A bit of back story first: In July, 2009, three Americans were detained by Iranian forces near the northern border with Iraq and held on charges of espionage. One has since been released, but the other two -- Josh Fattal and Shane Bauer -- remain in custody and will face charges on November 6. The U.S. government calls the allegations ludicrous and has pushed for their release.

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A new ad from Sen. Lisa Murkowski (R-AK) attacks Republican Senate nominee Joe Miller for the incident at a town hall when his security team handcuffed and detained a journalist, and for Miller's comment that if East Germany could secure the border, so can the U.S.

The ad says: "Joe Miller's answer to freedom of the press? Arrest the journalist. Joe Miller's answer to illegal immigration? Use East Germany as an example. Exactly what kind of America does Joe Miller live in?"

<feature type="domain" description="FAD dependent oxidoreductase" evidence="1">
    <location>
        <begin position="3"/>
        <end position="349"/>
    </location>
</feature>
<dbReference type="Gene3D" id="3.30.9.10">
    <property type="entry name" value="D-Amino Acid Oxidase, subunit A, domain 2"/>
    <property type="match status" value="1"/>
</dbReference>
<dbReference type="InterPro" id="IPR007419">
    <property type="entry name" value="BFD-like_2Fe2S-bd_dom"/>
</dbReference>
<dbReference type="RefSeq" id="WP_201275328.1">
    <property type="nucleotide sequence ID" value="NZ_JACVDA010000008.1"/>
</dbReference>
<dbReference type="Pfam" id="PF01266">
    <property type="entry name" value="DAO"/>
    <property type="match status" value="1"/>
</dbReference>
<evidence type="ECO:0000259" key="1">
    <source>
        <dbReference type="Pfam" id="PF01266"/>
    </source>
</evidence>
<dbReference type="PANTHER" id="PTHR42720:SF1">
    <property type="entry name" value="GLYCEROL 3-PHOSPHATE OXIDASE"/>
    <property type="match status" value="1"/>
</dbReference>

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The Illinois Senate race has been close for months. Democrat Alexi Giannoulias and Republican Rep. Mark Kirk have attacked each other viciously over their respective scandals, attempting to gain advantage in a tight contest. So who is ahead? Well, it depends which polls you look at. Because while Giannoulias and Kirk are the headliners, two other candidates, the Green Party's LeAlan Jones and Libertarian Mike Labno, are each pulling in enough support to sway the results of this close race.

[TPM SLIDESHOW: Stranger Than Fiction? TPM Casts The 2010 Midterms Movie]

One note: support for third-party candidates often comes up much lower on Election Day itself than compared to the pre-election polls. In many cases, voters who were thinking of casting a protest vote ultimately pick one of the two major-party candidates. However, this effect is very hard to predict.

That said, let's break down the numbers:

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A Republican candidate for the U.S. House from Arizona this week claimed that his opponents are busing Mexicans over the border to vote illegally in Arizona.

Jesse Kelly, who is challenging Rep. Gabrielle Giffords (D) in the eighth district, said on the Mark Levin radio show Wednesday in a response to a question about "dirty tricks" that there are "rumors" of Mexicans being brought into vote.